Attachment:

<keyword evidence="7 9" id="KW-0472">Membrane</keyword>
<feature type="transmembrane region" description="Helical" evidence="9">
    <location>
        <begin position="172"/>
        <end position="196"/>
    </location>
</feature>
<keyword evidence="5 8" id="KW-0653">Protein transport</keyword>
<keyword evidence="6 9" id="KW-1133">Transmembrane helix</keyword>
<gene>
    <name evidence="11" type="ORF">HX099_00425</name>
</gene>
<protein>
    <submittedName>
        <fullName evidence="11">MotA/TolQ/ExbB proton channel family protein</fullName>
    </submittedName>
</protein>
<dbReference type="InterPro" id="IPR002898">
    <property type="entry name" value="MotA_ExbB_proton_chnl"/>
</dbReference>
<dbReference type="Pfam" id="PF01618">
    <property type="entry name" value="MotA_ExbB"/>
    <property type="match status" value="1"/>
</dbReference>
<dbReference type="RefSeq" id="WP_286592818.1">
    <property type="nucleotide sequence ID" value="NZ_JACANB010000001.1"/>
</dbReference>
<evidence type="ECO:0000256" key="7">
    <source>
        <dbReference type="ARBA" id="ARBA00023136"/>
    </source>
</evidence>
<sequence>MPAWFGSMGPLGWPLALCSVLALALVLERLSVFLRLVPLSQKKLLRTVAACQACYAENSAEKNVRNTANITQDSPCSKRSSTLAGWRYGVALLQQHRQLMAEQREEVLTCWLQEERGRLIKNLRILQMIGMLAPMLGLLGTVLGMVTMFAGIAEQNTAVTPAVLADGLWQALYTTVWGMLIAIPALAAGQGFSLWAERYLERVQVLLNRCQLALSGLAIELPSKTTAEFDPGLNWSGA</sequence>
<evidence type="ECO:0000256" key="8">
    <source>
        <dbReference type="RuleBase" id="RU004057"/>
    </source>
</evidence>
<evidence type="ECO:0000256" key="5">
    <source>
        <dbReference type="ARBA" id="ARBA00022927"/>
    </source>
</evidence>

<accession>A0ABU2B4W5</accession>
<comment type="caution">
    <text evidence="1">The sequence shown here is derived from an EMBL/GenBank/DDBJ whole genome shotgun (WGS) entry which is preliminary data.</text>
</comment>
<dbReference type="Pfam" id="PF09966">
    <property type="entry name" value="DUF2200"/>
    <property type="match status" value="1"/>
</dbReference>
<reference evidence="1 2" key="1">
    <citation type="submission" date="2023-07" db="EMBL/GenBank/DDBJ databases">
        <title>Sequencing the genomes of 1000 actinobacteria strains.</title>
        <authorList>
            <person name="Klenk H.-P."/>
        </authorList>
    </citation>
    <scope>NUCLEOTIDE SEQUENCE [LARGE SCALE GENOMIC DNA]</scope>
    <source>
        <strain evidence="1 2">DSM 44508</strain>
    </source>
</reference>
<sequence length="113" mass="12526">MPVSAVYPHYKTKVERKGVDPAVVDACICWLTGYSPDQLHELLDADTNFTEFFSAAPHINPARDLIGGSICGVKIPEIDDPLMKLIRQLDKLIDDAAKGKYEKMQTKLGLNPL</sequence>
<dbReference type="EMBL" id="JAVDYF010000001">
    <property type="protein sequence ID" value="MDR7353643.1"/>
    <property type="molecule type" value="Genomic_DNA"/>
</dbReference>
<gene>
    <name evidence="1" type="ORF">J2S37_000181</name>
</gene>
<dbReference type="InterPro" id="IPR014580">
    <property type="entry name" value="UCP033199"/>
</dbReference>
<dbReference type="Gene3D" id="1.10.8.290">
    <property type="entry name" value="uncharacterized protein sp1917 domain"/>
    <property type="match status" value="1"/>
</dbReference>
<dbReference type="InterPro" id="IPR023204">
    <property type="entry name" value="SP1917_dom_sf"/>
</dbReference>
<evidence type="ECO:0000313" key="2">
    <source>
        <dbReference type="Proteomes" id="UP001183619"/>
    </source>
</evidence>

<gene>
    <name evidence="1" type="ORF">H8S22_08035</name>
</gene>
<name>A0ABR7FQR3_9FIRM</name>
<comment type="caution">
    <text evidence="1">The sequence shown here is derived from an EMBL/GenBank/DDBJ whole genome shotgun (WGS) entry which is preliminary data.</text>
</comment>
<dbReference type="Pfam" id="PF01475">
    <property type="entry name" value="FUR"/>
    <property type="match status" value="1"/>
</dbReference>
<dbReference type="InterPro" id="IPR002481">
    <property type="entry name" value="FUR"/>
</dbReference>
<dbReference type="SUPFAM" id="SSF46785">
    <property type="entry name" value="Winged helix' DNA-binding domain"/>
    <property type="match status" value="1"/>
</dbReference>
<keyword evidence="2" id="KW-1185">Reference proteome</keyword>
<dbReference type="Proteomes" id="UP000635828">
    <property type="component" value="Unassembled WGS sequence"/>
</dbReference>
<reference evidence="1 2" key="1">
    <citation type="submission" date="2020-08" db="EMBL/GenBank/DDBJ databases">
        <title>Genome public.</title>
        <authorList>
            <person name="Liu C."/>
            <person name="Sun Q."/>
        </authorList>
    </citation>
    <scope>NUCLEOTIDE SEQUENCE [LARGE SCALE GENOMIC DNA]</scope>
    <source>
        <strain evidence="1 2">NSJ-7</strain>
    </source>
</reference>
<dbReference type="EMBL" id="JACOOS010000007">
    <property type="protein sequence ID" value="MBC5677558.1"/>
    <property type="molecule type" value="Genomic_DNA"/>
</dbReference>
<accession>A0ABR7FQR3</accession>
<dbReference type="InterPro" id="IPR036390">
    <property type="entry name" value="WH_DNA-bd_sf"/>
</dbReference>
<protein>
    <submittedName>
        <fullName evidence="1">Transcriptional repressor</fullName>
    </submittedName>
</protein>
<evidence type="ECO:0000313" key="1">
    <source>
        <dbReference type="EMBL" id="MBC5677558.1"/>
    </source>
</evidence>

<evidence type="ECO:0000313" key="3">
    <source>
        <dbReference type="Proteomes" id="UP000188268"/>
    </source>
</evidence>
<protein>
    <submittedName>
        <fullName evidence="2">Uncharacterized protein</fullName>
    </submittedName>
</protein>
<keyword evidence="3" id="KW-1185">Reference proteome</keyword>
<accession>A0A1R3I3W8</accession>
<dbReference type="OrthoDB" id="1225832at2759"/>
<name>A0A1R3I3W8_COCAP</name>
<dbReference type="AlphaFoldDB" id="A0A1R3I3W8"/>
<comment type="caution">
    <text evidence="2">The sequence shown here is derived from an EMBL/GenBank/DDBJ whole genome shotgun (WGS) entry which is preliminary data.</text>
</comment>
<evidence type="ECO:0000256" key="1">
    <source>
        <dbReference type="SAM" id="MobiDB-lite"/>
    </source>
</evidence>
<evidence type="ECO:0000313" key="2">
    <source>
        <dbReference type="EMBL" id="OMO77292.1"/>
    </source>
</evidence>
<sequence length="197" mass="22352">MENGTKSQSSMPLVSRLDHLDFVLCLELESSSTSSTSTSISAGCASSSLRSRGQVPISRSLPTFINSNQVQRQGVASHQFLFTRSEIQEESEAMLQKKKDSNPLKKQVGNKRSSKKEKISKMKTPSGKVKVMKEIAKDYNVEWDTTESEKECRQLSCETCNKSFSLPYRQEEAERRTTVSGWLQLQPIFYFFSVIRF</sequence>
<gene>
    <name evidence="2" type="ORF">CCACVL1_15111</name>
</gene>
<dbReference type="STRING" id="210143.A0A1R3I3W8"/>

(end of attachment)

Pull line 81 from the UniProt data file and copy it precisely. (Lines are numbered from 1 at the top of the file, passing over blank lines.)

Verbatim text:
</dbReference>